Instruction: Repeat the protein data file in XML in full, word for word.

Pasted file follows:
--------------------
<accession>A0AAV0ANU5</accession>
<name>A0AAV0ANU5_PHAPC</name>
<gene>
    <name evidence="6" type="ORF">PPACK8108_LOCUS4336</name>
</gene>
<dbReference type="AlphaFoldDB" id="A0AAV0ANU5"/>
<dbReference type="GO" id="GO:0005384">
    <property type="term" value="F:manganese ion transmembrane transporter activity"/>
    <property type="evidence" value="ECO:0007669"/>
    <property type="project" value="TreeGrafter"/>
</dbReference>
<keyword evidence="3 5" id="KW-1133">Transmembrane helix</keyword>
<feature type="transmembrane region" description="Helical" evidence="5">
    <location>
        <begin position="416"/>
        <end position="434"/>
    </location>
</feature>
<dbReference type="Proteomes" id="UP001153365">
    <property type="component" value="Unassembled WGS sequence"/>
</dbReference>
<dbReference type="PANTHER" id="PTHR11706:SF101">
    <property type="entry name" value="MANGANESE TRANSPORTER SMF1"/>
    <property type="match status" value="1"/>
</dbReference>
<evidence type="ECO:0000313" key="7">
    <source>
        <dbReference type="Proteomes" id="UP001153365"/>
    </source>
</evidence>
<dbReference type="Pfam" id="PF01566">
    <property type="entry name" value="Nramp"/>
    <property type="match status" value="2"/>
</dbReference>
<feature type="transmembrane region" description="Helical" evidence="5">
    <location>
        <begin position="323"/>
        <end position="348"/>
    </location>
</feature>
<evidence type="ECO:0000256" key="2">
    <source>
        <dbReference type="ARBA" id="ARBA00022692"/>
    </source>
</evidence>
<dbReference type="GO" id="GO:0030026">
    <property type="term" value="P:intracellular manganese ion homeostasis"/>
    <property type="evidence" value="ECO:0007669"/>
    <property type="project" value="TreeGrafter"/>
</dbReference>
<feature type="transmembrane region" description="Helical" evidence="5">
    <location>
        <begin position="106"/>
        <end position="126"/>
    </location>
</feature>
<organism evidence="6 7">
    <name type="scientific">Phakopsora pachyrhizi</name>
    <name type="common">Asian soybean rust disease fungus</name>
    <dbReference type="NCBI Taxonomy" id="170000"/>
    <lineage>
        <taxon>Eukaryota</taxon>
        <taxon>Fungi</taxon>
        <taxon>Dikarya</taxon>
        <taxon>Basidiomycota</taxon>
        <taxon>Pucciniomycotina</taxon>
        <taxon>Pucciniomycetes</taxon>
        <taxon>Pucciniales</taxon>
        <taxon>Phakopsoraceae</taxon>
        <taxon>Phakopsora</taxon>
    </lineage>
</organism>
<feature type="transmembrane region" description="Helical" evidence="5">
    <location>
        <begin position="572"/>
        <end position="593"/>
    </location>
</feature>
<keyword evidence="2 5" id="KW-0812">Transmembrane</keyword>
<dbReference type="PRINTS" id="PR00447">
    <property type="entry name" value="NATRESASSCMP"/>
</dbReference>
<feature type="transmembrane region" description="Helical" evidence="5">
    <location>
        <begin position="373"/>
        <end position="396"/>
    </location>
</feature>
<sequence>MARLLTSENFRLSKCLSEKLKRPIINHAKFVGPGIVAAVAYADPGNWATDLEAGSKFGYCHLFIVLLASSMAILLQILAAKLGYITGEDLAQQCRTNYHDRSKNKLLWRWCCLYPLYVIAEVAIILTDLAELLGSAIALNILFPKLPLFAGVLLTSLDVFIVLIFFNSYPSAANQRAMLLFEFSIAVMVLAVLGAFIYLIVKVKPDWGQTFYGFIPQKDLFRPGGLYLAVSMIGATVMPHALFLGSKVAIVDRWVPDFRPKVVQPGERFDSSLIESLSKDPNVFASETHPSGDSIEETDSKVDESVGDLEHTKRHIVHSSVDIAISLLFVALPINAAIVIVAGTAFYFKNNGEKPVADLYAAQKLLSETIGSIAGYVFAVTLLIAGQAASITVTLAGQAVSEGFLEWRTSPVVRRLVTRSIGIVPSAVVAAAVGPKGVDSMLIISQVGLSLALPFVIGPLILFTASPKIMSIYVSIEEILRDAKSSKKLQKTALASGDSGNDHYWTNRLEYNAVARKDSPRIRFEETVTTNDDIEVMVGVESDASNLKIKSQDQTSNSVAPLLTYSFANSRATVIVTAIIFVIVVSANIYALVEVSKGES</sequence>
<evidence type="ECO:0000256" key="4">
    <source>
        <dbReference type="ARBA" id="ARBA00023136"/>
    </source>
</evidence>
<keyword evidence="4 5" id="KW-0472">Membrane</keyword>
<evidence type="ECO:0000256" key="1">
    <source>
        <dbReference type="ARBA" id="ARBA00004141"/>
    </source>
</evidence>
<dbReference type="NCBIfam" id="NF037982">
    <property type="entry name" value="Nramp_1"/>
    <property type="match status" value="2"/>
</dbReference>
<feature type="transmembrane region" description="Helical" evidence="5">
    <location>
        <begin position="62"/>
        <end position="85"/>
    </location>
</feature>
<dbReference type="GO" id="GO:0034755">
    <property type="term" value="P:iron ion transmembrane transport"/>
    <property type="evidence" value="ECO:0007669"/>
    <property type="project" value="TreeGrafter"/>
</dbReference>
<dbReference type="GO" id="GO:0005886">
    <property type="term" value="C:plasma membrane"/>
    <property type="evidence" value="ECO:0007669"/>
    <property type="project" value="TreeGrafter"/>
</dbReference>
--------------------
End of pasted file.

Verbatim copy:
<accession>A0AAV0ANU5</accession>
<name>A0AAV0ANU5_PHAPC</name>
<gene>
    <name evidence="6" type="ORF">PPACK8108_LOCUS4336</name>
</gene>
<dbReference type="AlphaFoldDB" id="A0AAV0ANU5"/>
<dbReference type="GO" id="GO:0005384">
    <property type="term" value="F:manganese ion transmembrane transporter activity"/>
    <property type="evidence" value="ECO:0007669"/>
    <property type="project" value="TreeGrafter"/>
</dbReference>
<keyword evidence="3 5" id="KW-1133">Transmembrane helix</keyword>
<feature type="transmembrane region" description="Helical" evidence="5">
    <location>
        <begin position="416"/>
        <end position="434"/>
    </location>
</feature>
<dbReference type="Proteomes" id="UP001153365">
    <property type="component" value="Unassembled WGS sequence"/>
</dbReference>
<dbReference type="PANTHER" id="PTHR11706:SF101">
    <property type="entry name" value="MANGANESE TRANSPORTER SMF1"/>
    <property type="match status" value="1"/>
</dbReference>
<evidence type="ECO:0000313" key="7">
    <source>
        <dbReference type="Proteomes" id="UP001153365"/>
    </source>
</evidence>
<dbReference type="Pfam" id="PF01566">
    <property type="entry name" value="Nramp"/>
    <property type="match status" value="2"/>
</dbReference>
<feature type="transmembrane region" description="Helical" evidence="5">
    <location>
        <begin position="323"/>
        <end position="348"/>
    </location>
</feature>
<evidence type="ECO:0000256" key="2">
    <source>
        <dbReference type="ARBA" id="ARBA00022692"/>
    </source>
</evidence>
<dbReference type="GO" id="GO:0030026">
    <property type="term" value="P:intracellular manganese ion homeostasis"/>
    <property type="evidence" value="ECO:0007669"/>
    <property type="project" value="TreeGrafter"/>
</dbReference>
<feature type="transmembrane region" description="Helical" evidence="5">
    <location>
        <begin position="106"/>
        <end position="126"/>
    </location>
</feature>
<organism evidence="6 7">
    <name type="scientific">Phakopsora pachyrhizi</name>
    <name type="common">Asian soybean rust disease fungus</name>
    <dbReference type="NCBI Taxonomy" id="170000"/>
    <lineage>
        <taxon>Eukaryota</taxon>
        <taxon>Fungi</taxon>
        <taxon>Dikarya</taxon>
        <taxon>Basidiomycota</taxon>
        <taxon>Pucciniomycotina</taxon>
        <taxon>Pucciniomycetes</taxon>
        <taxon>Pucciniales</taxon>
        <taxon>Phakopsoraceae</taxon>
        <taxon>Phakopsora</taxon>
    </lineage>
</organism>
<feature type="transmembrane region" description="Helical" evidence="5">
    <location>
        <begin position="572"/>
        <end position="593"/>
    </location>
</feature>
<keyword evidence="2 5" id="KW-0812">Transmembrane</keyword>
<dbReference type="PRINTS" id="PR00447">
    <property type="entry name" value="NATRESASSCMP"/>
</dbReference>
<feature type="transmembrane region" description="Helical" evidence="5">
    <location>
        <begin position="373"/>
        <end position="396"/>
    </location>
</feature>
<sequence>MARLLTSENFRLSKCLSEKLKRPIINHAKFVGPGIVAAVAYADPGNWATDLEAGSKFGYCHLFIVLLASSMAILLQILAAKLGYITGEDLAQQCRTNYHDRSKNKLLWRWCCLYPLYVIAEVAIILTDLAELLGSAIALNILFPKLPLFAGVLLTSLDVFIVLIFFNSYPSAANQRAMLLFEFSIAVMVLAVLGAFIYLIVKVKPDWGQTFYGFIPQKDLFRPGGLYLAVSMIGATVMPHALFLGSKVAIVDRWVPDFRPKVVQPGERFDSSLIESLSKDPNVFASETHPSGDSIEETDSKVDESVGDLEHTKRHIVHSSVDIAISLLFVALPINAAIVIVAGTAFYFKNNGEKPVADLYAAQKLLSETIGSIAGYVFAVTLLIAGQAASITVTLAGQAVSEGFLEWRTSPVVRRLVTRSIGIVPSAVVAAAVGPKGVDSMLIISQVGLSLALPFVIGPLILFTASPKIMSIYVSIEEILRDAKSSKKLQKTALASGDSGNDHYWTNRLEYNAVARKDSPRIRFEETVTTNDDIEVMVGVESDASNLKIKSQDQTSNSVAPLLTYSFANSRATVIVTAIIFVIVVSANIYALVEVSKGES</sequence>
<evidence type="ECO:0000256" key="4">
    <source>
        <dbReference type="ARBA" id="ARBA00023136"/>
    </source>
</evidence>
<keyword evidence="4 5" id="KW-0472">Membrane</keyword>
<evidence type="ECO:0000256" key="1">
    <source>
        <dbReference type="ARBA" id="ARBA00004141"/>
    </source>
</evidence>
<dbReference type="NCBIfam" id="NF037982">
    <property type="entry name" value="Nramp_1"/>
    <property type="match status" value="2"/>
</dbReference>
<feature type="transmembrane region" description="Helical" evidence="5">
    <location>
        <begin position="62"/>
        <end position="85"/>
    </location>
</feature>
<dbReference type="GO" id="GO:0034755">
    <property type="term" value="P:iron ion transmembrane transport"/>
    <property type="evidence" value="ECO:0007669"/>
    <property type="project" value="TreeGrafter"/>
</dbReference>
<dbReference type="GO" id="GO:0005886">
    <property type="term" value="C:plasma membrane"/>
    <property type="evidence" value="ECO:0007669"/>
    <property type="project" value="TreeGrafter"/>
</dbReference>